by Inlander Staff & r & & r & Darkest Before the ... you know & r & We hate to be the bearers of perpetual bad news, but our lengthy-yet-pithy music lead on the halting of music at Rock Coffee isn't the only show halting this week. Two other shows aren't happening at all -- and they were the exact two shows we were planning on covering. Sweet, huh? So here's the good stuff you won't be seeing (or reading about) this week:

Carla Bozulich had Spokane on her tour itinerary. No location or anything. Still it was enough for Cortney Harding to muse about her effect on everything from industrial music to the tube-sock trends of 12-year-old girls.

We were alternately stoked and repulsed by the coming of Common Market to the 2006 Hempfest edutainment fest in Riverfront Park. Sadly, the group's manager said that, despite show confirmation, he hadn't been able to reach anyone from Hempfest "in weeks." (Insert joke about the undependability of hemp lovers wherever you feel like.)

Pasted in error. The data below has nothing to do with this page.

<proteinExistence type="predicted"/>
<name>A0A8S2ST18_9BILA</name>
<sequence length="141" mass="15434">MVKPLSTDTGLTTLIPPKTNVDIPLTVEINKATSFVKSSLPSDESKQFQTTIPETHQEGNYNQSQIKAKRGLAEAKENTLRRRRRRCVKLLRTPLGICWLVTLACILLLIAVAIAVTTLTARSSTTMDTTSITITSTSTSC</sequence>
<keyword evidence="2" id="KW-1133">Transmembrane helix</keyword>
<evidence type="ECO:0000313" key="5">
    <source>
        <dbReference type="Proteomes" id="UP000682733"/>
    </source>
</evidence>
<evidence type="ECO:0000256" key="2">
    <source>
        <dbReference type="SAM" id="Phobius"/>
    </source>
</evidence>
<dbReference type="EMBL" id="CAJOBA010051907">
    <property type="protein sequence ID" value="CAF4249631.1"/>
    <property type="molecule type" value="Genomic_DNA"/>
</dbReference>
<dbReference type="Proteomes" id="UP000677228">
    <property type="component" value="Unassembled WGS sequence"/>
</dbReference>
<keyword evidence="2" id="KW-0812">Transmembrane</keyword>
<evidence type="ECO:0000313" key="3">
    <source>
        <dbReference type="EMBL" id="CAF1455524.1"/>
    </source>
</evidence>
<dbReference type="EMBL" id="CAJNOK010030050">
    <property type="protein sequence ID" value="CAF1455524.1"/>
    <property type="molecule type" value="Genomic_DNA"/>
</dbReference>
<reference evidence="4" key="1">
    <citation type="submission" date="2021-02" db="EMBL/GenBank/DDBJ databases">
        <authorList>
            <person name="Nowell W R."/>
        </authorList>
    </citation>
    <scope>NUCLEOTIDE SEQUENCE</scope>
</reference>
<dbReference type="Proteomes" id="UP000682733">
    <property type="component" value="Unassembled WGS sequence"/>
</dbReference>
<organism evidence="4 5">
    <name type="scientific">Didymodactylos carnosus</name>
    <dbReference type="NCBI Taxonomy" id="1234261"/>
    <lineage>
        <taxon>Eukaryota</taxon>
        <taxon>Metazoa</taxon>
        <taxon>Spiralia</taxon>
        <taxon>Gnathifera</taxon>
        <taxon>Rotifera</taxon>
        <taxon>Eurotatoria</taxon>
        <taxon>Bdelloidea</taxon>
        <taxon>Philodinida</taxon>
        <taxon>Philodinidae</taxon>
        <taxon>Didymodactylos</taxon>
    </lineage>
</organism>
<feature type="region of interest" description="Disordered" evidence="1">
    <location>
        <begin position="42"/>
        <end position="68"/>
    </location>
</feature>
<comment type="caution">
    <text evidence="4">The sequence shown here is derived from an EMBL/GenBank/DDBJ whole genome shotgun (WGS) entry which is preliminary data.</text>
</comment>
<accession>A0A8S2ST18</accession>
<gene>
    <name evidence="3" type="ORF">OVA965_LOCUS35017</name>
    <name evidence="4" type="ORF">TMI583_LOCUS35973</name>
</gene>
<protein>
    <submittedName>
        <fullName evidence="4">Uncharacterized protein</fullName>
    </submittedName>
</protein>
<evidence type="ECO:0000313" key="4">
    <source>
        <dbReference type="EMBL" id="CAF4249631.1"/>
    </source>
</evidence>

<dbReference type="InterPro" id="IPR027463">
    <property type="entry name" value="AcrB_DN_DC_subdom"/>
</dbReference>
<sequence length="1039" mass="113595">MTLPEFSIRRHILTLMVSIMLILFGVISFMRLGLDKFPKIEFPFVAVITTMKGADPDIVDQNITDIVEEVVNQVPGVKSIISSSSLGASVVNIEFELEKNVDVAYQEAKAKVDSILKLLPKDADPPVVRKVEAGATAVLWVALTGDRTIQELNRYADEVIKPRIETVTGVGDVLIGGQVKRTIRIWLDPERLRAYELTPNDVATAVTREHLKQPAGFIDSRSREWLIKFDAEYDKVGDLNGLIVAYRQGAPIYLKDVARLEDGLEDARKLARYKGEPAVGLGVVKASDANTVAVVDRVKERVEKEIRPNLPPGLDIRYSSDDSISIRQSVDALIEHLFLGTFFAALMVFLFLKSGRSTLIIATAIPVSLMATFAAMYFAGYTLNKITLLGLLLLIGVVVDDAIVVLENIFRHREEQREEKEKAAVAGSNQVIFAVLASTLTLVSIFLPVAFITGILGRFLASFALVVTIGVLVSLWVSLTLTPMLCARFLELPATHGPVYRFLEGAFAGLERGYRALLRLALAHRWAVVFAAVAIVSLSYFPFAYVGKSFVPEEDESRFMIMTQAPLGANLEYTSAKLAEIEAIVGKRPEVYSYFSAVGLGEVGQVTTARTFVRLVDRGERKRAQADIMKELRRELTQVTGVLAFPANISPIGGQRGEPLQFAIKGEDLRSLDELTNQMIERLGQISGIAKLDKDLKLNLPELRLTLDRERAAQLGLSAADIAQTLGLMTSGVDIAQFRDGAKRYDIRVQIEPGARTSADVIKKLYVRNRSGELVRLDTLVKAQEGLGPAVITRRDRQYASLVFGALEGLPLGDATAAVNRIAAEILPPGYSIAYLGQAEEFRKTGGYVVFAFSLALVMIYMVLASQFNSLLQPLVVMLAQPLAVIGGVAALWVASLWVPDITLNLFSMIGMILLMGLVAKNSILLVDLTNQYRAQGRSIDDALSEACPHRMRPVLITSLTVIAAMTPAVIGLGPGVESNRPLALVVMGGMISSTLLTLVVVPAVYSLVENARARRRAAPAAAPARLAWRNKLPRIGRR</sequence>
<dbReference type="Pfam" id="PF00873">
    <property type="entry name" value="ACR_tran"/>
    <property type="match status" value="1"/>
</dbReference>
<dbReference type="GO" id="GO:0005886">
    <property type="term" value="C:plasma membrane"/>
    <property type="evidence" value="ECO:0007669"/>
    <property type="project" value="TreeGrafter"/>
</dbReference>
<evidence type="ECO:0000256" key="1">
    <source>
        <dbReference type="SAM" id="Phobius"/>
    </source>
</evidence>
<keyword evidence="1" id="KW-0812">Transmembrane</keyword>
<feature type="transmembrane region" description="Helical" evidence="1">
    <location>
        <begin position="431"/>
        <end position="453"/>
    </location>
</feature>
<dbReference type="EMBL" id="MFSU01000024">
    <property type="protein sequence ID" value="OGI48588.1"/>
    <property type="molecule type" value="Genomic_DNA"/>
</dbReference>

Jack In & r & In good scene news, for once, Seaweed Jack has inked a deal with digital distributor Reap and Sow. This will put "The Captain" within mouse-clicking distance from, basically, the whole world via digital stores like iTunes. That's good, though drummer Anthony Stassi warns that the company's myspace page is "incredibly janky and horribly discouraging," and possibly a sign of sketchiness.

Pants On & r & And then, almost evening out the bad news-to-good news ratio -- almost -- James Pants landed a track on the latest Stones Throw disc, Chrome Children. The collab between Stones Throw and Adult Swim won't come out until Oct. 3, but we got the first listen earlier this week. In the words of hip-hop critic Andrew Matson, Pants' track is "ttttiiiiiiiiigggggghhhhhhhhtttttttt."

American Inheritance: Unpacking World War II @ Northwest Museum of Arts & Culture

Tuesdays-Sundays, 10 a.m.-5 p.m. Continues through May 23
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